Hearing aids help you hear better, but they do not “fix” your hearing. Therefore, in certain situations, you may need an extra helping hand along with your hearing aids. At the movies, the airport, concerts, classrooms, and other places where the sound is typically coming from a loudspeaker can cause a significant decrease the sound quality.
Assistive listening devices, or ALDs, “are essentially amplifiers that bring sound closer to the ear” (healthyhearing.com). ALDs are able to make the noises you want to hear loud, which generally cuts out the unwanted noise like people talking or the sound being unclear due to the loudspeaker condition. There are many different types of ALDs that are suitable for different ages and scenarios. Let’s focus on the five main kinds of ALDs:
- Personal Amplifiers: This is a microphone, that is connected to your hearing aid, placed on the person you’re talking to. This allows you to directly hear what they are saying, which makes personal amplifiers great for an intimate conversation. Personal amplifiers are generally small, easy to use for any hearing aid user or other person in the conversation, and inexpensive. A drawback of personal amplifiers is that they work within a limited distance. You typically have to stay in a fixed position.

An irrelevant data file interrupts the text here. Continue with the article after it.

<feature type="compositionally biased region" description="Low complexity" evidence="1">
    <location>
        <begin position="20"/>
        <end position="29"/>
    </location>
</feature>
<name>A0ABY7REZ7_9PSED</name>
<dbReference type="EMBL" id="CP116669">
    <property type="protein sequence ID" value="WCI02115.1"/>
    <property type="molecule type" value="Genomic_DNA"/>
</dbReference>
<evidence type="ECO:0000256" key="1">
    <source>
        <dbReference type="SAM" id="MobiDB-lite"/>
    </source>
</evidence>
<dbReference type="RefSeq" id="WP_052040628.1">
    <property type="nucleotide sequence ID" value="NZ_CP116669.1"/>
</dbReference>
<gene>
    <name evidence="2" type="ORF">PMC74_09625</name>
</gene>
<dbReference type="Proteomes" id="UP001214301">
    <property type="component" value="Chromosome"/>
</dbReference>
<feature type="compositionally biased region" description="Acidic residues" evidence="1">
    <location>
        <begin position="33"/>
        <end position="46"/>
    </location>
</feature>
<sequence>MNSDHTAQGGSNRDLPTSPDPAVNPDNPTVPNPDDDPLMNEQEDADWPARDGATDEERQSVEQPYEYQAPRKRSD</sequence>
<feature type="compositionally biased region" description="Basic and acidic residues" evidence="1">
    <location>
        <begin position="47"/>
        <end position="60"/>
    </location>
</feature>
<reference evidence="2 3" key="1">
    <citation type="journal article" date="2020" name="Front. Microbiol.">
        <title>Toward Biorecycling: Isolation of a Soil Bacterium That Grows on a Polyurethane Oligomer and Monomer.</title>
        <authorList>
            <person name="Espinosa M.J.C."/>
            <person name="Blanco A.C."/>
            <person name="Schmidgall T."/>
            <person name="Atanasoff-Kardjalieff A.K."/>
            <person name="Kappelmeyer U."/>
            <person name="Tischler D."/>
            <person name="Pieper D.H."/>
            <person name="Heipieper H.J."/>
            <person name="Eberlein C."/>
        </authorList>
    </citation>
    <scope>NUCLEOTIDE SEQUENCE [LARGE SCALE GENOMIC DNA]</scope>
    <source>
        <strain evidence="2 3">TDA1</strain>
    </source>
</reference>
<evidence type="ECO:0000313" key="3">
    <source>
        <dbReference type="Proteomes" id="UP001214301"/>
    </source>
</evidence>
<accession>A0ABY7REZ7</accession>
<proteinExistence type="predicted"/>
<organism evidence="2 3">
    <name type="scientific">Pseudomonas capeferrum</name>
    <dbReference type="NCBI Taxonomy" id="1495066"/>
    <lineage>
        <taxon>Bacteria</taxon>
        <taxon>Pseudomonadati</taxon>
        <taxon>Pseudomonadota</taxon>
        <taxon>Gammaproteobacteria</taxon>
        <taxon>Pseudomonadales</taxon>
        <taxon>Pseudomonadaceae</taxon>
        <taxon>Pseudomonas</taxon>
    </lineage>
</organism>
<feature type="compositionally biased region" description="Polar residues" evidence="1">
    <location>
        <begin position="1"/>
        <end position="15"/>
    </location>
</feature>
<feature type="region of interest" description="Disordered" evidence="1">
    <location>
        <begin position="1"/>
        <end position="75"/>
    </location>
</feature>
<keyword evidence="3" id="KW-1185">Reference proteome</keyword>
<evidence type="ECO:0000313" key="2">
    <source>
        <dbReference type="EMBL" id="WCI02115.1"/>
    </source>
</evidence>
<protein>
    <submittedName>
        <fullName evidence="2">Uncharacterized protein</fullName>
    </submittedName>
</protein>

- FM systems: This uses radio broadcast technology to bring the sound you want to hear directly to your ears”. FM systems are very similar to personal amplifiers in that the receiver portion attaches to the main source of sound, so you are getting the exact sound. However, unlike a personal amplifier, most FM systems cover on average 150 feet. Using the FM system, you can move around your location while still precisely hearing the sound. They are very popular for students in the classroom setting. A drawback of the FM system – typically cost around $700.
- Infrared Systems: Can transmit sound by using light waves. The light waves in infrared systems are not able to go through walls, so they are useful in situations that require medical or legal privacy. A drawback of infrared systems that that if something is blocking the signal between the user and the speaker, it will not work. Too much sunlight can also weaken the infrared system.
- Induction Loop Systems: Uses an electromagnetic field to carry the sound to the user’s ears. The loop systems only work with hearing aid users who have a t-coil in their aids. Depending on where you are will dictate how the loop will look. Sometimes a looped system can be as little as a necklace worn around the speaker or indirectly hidden in a room’s foundation so that the whole room is looped. Buildings and rooms being looped are becoming more popular. A drawback of a looped system is that it does rely on if and how properly a building in looped.
- Bluetooth: The newest ALD on our list is bluetooth. You are able to take the music, videos, phone call, or whatever sound you are listening to on your phone and connect it to your hearing aids through Bluetooth. A drawback of Bluetooth connectivity is that the distance it works in ranges only about 20 feet. (healthyhearing.com)
Depending on your day-to-day activities, figure out if one or more assistive listening devices would be right for you to work with your hearing aids!